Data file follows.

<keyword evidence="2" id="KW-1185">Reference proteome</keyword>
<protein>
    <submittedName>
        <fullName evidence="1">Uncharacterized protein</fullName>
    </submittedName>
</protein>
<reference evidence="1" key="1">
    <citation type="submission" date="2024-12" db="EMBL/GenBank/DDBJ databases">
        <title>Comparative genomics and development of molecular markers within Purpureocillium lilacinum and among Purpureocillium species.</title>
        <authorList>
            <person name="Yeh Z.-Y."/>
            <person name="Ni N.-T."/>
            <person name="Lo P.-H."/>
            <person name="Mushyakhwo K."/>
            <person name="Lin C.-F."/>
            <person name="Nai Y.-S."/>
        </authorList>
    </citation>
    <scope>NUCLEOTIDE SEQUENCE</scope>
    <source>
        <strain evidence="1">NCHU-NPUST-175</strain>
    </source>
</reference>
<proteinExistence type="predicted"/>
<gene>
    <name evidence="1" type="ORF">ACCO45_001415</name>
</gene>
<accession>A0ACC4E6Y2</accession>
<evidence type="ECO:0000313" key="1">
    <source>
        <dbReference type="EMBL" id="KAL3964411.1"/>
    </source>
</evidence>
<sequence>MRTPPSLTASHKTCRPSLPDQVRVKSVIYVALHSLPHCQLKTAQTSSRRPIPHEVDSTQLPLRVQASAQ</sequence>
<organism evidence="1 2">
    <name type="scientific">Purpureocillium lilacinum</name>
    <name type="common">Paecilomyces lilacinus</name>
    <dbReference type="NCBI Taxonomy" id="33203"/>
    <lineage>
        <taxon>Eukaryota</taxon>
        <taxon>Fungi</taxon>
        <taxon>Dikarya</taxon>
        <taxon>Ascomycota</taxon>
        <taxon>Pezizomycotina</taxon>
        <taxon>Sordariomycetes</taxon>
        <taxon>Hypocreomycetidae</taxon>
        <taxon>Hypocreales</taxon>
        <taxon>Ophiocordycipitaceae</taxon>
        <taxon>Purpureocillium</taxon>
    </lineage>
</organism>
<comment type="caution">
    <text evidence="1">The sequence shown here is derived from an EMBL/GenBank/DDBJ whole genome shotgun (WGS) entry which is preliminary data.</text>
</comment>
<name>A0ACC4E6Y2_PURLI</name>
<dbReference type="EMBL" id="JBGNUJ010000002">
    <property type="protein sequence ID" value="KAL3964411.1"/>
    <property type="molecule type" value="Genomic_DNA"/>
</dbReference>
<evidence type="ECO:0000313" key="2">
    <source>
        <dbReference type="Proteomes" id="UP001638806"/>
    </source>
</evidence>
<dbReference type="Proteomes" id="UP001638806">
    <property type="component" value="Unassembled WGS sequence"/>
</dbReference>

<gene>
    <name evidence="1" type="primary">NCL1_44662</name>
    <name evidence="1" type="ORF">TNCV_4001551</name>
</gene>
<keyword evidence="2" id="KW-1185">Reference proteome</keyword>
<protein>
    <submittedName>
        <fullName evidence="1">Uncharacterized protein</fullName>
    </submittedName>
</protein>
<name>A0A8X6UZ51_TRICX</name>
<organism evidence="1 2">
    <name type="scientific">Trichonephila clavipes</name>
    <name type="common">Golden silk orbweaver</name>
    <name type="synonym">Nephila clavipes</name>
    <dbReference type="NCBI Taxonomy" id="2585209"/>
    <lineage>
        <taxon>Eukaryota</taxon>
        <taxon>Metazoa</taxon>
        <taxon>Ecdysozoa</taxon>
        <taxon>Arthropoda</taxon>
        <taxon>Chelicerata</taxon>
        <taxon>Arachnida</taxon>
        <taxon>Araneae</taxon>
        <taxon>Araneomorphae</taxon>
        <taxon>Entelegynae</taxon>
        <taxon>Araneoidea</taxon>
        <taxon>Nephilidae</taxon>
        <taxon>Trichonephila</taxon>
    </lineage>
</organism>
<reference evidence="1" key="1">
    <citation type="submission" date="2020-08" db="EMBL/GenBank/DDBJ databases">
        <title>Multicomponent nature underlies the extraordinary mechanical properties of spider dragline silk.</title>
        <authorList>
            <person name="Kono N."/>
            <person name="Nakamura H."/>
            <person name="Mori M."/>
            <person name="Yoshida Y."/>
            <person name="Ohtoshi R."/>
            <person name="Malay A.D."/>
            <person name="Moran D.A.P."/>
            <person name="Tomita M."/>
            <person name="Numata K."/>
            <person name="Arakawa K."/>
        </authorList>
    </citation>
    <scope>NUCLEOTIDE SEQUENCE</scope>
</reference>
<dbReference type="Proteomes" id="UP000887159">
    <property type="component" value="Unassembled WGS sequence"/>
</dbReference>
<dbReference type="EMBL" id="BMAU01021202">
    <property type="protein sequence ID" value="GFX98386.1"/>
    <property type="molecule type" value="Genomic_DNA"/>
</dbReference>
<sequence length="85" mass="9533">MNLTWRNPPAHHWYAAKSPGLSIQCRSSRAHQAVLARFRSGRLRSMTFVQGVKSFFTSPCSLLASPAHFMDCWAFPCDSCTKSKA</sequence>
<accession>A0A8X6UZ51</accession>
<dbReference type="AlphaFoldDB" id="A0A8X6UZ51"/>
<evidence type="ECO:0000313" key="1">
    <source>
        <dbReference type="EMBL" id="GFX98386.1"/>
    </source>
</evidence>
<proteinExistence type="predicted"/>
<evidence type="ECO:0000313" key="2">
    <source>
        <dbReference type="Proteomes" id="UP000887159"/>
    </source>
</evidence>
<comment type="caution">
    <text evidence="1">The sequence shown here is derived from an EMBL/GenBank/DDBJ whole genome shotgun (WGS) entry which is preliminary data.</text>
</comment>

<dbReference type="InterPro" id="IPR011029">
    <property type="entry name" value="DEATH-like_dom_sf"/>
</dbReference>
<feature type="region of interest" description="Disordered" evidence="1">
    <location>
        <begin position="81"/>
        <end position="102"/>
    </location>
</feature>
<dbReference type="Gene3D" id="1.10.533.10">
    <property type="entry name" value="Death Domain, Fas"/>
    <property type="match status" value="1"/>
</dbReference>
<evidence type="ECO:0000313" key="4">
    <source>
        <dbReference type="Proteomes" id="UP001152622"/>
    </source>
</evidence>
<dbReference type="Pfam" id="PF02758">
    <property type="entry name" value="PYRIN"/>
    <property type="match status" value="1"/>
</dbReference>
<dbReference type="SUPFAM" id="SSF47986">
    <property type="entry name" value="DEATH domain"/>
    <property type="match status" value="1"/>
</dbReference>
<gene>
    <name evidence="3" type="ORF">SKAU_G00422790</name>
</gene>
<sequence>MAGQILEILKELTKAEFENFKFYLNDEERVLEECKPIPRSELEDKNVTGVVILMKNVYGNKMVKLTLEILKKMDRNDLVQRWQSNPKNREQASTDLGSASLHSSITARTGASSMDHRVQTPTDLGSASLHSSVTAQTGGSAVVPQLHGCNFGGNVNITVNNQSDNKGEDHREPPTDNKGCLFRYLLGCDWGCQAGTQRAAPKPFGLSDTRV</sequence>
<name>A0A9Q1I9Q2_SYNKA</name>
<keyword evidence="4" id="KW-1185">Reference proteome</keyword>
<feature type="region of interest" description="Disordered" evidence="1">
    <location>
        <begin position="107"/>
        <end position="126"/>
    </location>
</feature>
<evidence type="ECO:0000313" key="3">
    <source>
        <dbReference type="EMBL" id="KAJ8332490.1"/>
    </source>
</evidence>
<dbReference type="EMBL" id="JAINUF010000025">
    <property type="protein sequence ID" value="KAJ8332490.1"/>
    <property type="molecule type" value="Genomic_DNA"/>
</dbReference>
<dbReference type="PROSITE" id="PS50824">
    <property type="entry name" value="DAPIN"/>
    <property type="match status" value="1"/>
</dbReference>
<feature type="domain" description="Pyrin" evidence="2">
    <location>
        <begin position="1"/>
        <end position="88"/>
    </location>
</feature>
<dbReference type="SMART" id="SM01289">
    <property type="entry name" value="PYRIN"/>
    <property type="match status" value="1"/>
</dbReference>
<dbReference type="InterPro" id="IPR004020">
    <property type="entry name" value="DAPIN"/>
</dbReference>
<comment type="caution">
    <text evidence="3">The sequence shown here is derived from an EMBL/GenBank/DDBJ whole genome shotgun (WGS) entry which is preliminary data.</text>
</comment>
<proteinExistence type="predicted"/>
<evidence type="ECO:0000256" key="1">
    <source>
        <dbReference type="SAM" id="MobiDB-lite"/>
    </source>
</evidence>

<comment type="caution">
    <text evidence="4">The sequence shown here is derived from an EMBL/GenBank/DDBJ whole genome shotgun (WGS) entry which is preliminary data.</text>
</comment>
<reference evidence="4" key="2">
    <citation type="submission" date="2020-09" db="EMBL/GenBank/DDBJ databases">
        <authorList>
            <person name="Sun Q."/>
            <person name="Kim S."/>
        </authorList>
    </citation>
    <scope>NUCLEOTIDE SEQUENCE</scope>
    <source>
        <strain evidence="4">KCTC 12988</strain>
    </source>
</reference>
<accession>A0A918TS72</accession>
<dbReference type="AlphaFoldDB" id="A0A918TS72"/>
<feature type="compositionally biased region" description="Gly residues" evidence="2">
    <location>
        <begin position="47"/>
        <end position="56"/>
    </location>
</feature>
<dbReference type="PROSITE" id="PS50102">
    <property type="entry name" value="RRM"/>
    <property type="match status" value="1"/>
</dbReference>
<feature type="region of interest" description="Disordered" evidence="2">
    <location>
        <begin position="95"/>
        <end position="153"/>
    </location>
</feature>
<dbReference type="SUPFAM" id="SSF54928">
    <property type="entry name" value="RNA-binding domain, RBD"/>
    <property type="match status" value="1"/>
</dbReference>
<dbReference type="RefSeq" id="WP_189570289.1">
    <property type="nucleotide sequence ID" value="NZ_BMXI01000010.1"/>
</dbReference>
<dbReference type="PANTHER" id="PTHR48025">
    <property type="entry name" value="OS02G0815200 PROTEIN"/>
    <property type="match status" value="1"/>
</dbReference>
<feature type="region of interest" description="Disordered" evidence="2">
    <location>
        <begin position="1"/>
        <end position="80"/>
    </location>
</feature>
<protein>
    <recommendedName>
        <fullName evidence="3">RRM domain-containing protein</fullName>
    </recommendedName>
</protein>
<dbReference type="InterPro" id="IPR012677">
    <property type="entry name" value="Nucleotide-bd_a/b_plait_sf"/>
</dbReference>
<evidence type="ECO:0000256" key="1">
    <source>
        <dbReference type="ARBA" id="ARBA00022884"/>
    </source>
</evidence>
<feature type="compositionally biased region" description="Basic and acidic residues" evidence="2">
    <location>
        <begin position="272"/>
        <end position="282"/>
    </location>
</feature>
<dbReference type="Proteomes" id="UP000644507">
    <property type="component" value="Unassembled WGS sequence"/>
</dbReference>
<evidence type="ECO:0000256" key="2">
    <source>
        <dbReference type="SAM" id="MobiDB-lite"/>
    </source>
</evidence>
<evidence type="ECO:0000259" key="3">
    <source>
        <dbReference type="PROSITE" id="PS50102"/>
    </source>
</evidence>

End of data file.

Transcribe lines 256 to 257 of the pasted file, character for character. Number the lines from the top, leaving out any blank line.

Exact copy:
    <property type="match status" value="1"/>
</dbReference>